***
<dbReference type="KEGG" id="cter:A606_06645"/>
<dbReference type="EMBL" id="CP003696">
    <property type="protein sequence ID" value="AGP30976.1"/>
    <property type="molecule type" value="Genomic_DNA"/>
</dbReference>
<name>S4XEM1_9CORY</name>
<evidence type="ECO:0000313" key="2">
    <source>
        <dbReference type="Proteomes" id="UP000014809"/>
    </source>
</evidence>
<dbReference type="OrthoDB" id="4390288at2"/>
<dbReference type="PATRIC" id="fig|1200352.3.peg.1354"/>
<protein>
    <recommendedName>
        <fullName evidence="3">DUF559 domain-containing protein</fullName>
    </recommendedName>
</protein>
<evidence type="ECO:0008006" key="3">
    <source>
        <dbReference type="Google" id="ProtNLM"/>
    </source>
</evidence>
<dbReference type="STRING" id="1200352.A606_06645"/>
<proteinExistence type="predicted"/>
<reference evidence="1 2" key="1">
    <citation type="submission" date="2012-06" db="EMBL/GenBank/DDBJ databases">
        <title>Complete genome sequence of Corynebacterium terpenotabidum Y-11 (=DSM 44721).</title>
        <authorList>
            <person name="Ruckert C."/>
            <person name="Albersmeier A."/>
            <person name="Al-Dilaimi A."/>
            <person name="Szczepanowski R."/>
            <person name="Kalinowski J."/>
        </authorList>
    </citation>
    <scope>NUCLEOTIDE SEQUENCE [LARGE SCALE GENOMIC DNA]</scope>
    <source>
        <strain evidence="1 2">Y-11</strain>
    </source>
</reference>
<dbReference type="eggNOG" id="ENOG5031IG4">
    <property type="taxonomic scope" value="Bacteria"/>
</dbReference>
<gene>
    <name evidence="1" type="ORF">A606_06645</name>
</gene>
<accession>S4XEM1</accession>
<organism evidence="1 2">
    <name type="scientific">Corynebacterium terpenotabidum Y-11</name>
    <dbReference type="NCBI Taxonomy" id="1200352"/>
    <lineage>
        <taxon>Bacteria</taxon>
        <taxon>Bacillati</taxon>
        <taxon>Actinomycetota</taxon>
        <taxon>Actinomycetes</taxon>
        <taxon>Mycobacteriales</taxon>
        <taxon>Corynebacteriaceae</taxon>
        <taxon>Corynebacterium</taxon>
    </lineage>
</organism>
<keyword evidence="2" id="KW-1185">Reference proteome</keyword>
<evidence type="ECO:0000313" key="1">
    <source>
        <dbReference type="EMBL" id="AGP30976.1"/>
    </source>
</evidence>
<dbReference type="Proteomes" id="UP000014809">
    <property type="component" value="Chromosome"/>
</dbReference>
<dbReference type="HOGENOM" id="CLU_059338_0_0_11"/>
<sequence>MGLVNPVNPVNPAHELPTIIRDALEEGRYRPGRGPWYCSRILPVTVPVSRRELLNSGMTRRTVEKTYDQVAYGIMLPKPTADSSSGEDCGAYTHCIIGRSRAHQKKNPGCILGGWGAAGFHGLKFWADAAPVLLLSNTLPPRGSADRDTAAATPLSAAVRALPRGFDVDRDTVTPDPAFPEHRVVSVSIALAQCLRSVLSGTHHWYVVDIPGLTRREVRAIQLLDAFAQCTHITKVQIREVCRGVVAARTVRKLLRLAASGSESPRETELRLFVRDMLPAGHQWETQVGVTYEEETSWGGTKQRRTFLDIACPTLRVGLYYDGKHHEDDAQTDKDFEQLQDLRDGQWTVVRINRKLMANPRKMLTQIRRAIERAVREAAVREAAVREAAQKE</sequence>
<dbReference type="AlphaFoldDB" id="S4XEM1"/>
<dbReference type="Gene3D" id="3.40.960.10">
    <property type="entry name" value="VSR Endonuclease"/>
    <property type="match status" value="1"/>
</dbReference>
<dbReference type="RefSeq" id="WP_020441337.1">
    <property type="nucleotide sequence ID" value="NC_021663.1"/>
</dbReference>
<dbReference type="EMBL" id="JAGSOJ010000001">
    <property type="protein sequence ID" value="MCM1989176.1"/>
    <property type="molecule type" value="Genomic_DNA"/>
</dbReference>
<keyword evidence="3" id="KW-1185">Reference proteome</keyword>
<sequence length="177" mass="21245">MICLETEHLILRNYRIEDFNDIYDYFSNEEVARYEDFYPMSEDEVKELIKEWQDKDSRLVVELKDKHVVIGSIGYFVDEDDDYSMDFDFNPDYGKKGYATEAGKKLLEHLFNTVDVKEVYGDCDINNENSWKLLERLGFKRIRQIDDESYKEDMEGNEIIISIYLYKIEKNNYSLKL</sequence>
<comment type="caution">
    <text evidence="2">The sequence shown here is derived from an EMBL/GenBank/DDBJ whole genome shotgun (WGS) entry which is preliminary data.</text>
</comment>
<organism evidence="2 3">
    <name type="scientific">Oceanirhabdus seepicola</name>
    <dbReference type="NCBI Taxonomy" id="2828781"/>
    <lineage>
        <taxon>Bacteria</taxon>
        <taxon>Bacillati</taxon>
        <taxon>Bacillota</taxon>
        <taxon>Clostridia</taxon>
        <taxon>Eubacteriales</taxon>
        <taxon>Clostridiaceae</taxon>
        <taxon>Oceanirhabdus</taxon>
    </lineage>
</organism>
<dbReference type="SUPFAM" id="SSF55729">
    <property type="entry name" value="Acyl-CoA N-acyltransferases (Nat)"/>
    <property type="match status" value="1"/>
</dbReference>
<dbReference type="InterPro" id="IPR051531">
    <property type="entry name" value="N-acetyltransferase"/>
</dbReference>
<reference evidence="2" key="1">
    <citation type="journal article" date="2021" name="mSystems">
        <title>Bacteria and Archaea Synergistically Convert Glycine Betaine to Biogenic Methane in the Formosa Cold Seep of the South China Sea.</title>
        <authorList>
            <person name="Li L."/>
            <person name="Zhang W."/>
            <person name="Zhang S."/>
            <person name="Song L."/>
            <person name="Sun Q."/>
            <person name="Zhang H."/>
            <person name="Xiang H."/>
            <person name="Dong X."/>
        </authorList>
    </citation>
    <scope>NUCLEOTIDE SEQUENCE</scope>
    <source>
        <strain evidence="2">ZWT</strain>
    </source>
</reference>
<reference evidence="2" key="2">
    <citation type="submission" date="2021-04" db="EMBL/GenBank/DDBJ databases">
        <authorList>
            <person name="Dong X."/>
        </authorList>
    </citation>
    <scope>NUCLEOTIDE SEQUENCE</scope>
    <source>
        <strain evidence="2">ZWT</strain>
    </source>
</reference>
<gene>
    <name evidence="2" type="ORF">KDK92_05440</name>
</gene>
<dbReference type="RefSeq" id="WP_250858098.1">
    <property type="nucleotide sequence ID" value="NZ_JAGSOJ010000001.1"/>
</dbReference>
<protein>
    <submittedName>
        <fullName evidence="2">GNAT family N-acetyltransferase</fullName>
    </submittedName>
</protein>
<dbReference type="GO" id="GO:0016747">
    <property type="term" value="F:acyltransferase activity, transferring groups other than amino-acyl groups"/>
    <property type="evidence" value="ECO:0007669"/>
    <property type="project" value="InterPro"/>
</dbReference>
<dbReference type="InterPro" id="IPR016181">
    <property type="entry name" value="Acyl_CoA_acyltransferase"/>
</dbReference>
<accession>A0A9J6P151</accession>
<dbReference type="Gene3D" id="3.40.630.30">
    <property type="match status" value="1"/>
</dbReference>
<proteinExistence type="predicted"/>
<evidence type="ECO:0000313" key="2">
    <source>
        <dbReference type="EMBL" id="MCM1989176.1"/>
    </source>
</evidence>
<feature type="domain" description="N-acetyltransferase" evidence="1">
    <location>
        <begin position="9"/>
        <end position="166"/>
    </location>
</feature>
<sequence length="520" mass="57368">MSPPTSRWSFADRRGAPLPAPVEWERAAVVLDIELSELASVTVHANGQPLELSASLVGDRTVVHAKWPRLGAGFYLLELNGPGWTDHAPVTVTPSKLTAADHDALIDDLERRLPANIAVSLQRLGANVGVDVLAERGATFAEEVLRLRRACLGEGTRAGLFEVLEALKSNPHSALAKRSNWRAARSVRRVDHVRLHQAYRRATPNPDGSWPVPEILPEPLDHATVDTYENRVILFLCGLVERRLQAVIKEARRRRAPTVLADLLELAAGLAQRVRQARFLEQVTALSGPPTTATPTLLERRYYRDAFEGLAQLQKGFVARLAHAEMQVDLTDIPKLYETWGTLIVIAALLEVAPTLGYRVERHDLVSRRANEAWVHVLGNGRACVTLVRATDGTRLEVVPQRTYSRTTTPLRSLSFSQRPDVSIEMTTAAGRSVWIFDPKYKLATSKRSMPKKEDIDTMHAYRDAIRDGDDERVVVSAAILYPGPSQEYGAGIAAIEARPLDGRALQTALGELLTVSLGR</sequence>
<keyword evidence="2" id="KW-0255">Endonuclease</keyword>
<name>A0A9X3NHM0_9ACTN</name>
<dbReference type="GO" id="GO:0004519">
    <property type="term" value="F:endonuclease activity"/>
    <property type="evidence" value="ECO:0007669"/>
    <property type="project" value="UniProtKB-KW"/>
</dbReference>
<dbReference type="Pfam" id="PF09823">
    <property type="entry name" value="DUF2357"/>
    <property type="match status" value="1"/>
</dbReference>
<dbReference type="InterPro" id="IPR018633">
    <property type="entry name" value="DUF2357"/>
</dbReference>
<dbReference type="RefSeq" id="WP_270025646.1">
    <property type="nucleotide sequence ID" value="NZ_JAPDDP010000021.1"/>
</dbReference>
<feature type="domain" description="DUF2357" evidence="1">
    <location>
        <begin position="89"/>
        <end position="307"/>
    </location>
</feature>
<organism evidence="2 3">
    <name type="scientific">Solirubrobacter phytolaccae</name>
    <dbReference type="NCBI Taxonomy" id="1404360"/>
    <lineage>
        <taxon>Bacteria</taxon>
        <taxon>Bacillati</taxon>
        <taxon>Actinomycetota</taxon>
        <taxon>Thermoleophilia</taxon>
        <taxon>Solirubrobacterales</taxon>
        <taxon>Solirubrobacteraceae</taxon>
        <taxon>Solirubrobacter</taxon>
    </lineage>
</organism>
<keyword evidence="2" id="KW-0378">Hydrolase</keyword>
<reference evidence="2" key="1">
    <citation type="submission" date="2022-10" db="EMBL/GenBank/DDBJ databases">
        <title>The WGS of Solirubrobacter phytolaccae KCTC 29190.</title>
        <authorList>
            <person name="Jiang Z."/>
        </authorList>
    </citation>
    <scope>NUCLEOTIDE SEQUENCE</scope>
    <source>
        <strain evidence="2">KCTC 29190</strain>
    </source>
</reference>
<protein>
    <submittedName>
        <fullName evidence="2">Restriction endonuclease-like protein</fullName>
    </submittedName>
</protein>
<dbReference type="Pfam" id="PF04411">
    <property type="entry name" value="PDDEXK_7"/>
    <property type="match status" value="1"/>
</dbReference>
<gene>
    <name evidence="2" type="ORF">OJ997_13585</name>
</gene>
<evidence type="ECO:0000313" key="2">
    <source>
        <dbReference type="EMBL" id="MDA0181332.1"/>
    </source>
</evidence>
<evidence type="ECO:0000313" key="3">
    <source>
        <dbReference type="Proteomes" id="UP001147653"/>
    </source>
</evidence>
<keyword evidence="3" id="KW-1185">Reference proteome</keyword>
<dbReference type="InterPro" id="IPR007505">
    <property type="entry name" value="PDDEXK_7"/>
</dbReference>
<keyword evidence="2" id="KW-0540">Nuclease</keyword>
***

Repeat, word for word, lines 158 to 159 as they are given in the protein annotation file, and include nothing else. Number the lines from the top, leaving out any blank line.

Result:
</dbReference>
<accession>A0A9J6P151</accession>